- The Washington Times - Monday, January 10, 2011

Many politicians can be counted on to to do the wrong thing in response to tragedy. The weekend’s Arizona shooting was no exception. For Exhibit A, consider Rep. Robert A. Brady, Pennsylvania Democrat, who wants to outlaw any language or symbols that could be perceived to threaten violence against congressmen or other federal officials.

In numerous television interviews, Mr. Brady made clear his proposed bill would ban such images as those in which a bull’s-eye or other target is placed over the photo of a member of Congress or a congressional district. Set aside the fact that martial, hunting and pugilistic imagery - even the word “campaign” itself, which derives directly from military affairs - always has been part of American political debate. Then ask: If a mere image, or spoken language using the same sorts of imagery or analogies, can be treated as a criminal offense, what does that mean for free-speech rights protected by the First Amendment, which was read aloud on the House floor just last week?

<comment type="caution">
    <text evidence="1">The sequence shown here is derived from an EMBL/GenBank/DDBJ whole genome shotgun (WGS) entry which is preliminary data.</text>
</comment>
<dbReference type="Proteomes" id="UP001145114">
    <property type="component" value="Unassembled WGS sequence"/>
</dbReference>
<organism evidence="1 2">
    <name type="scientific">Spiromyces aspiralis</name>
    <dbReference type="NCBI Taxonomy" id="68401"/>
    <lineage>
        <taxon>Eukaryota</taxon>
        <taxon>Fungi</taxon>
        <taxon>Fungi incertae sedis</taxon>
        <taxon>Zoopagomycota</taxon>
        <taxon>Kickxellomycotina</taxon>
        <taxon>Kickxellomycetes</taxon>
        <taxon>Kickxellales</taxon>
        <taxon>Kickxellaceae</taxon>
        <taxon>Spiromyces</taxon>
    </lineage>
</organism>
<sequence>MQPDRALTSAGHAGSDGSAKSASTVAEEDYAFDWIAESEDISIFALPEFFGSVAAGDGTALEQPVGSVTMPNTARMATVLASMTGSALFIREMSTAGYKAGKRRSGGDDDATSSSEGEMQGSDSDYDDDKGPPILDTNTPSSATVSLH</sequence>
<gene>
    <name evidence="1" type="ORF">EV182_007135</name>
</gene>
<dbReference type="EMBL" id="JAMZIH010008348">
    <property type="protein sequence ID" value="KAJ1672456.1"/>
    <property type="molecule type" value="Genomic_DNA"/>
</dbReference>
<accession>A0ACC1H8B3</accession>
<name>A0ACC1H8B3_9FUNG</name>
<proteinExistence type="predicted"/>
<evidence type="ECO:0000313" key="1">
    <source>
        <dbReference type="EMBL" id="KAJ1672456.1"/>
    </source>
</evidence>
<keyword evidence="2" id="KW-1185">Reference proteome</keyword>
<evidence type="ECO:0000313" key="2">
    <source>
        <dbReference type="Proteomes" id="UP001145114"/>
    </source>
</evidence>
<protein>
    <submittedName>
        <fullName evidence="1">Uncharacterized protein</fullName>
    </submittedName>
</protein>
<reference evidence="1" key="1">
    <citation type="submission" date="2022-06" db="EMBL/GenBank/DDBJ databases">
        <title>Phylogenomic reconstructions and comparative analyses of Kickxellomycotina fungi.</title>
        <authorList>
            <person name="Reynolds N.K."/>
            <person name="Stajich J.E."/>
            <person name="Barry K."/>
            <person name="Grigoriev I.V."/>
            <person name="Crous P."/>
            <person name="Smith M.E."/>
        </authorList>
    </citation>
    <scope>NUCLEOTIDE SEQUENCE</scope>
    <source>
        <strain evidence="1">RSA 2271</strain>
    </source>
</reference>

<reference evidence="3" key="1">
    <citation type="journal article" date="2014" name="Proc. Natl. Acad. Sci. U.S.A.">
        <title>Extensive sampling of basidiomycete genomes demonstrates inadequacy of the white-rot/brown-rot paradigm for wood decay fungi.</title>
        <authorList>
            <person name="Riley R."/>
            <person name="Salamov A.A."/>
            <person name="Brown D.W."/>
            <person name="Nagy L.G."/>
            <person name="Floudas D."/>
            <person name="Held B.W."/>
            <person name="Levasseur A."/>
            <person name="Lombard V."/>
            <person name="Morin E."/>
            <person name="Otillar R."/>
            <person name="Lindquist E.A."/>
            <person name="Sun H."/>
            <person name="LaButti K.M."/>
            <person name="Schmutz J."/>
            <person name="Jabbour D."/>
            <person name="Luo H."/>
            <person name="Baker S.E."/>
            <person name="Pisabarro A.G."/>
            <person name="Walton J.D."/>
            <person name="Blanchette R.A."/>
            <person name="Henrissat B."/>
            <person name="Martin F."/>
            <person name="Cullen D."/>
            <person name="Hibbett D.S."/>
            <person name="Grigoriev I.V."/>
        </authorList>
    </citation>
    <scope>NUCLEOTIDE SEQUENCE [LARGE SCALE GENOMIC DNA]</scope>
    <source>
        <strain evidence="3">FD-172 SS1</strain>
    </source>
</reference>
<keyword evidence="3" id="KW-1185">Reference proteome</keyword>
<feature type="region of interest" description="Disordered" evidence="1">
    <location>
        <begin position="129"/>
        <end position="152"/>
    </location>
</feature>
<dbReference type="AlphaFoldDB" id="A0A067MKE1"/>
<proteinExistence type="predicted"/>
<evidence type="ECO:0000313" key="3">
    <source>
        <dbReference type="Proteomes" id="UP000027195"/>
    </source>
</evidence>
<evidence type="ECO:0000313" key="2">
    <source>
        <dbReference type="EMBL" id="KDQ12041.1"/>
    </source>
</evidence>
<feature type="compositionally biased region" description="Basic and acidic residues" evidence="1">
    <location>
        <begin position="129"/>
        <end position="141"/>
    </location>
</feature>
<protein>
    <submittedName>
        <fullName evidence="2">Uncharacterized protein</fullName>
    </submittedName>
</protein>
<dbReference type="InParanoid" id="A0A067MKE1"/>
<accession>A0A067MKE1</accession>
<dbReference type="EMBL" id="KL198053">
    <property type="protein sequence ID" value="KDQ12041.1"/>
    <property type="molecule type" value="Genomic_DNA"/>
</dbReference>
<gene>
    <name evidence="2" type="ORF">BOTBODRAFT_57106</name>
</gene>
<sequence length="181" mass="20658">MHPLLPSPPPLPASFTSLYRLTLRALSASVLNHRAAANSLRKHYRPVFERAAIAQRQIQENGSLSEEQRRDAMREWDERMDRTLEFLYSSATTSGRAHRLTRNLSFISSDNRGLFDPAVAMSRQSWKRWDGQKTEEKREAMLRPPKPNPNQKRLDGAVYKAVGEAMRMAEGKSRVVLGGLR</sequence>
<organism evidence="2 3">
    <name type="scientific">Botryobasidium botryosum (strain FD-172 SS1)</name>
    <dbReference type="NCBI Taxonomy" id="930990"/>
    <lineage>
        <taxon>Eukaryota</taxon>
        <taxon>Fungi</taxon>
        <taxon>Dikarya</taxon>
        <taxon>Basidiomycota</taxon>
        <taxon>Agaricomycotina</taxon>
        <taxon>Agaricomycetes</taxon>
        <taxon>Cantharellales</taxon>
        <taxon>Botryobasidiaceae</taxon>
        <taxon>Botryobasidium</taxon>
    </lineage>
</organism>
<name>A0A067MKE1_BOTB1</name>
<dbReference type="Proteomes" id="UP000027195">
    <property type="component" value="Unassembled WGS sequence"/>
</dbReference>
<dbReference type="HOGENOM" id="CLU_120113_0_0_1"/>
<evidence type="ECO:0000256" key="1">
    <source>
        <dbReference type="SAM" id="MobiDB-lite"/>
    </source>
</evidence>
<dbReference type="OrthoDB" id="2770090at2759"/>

The subjectivity involved in determining whether ideas are offensive enough to merit prosecution wades into a dangerous gray area. Americans don’t want or trust bureaucrats to decide if speech never intended as a threat can nevertheless be perceived to be a threat.

It’s already illegal to make threats against federal officials. Various sections of Title 18 of the United States Code protect “any officer or employee of the United States or of any agency in any branch of the United States Government (including any member of the uniformed services) while such officer or employee is engaged in or on account of the performance of official duties.” This sort of law is allowable because a direct, intentional threat is treated not as speech but as an action. On the other hand, the use of fighting words by analogy or metaphor, in context, is part and parcel of the English tongue.

Rep. Jim Clyburn, South Carolina Democrat, used Saturday’s shooting as an excuse to promote the so-called Fairness Doctrine, the main attribute of which is to use government to force equal time for liberal views on talk radio, where there’s not much demand for leftism. It’s a wildly overreactive assault on our liberty to manipulate a tragedy to control speech.

Copyright © 2022 The Washington Times, LLC. Click here for reprint permission.

Please read our comment policy before commenting.

Click to Read More and View Comments

Click to Hide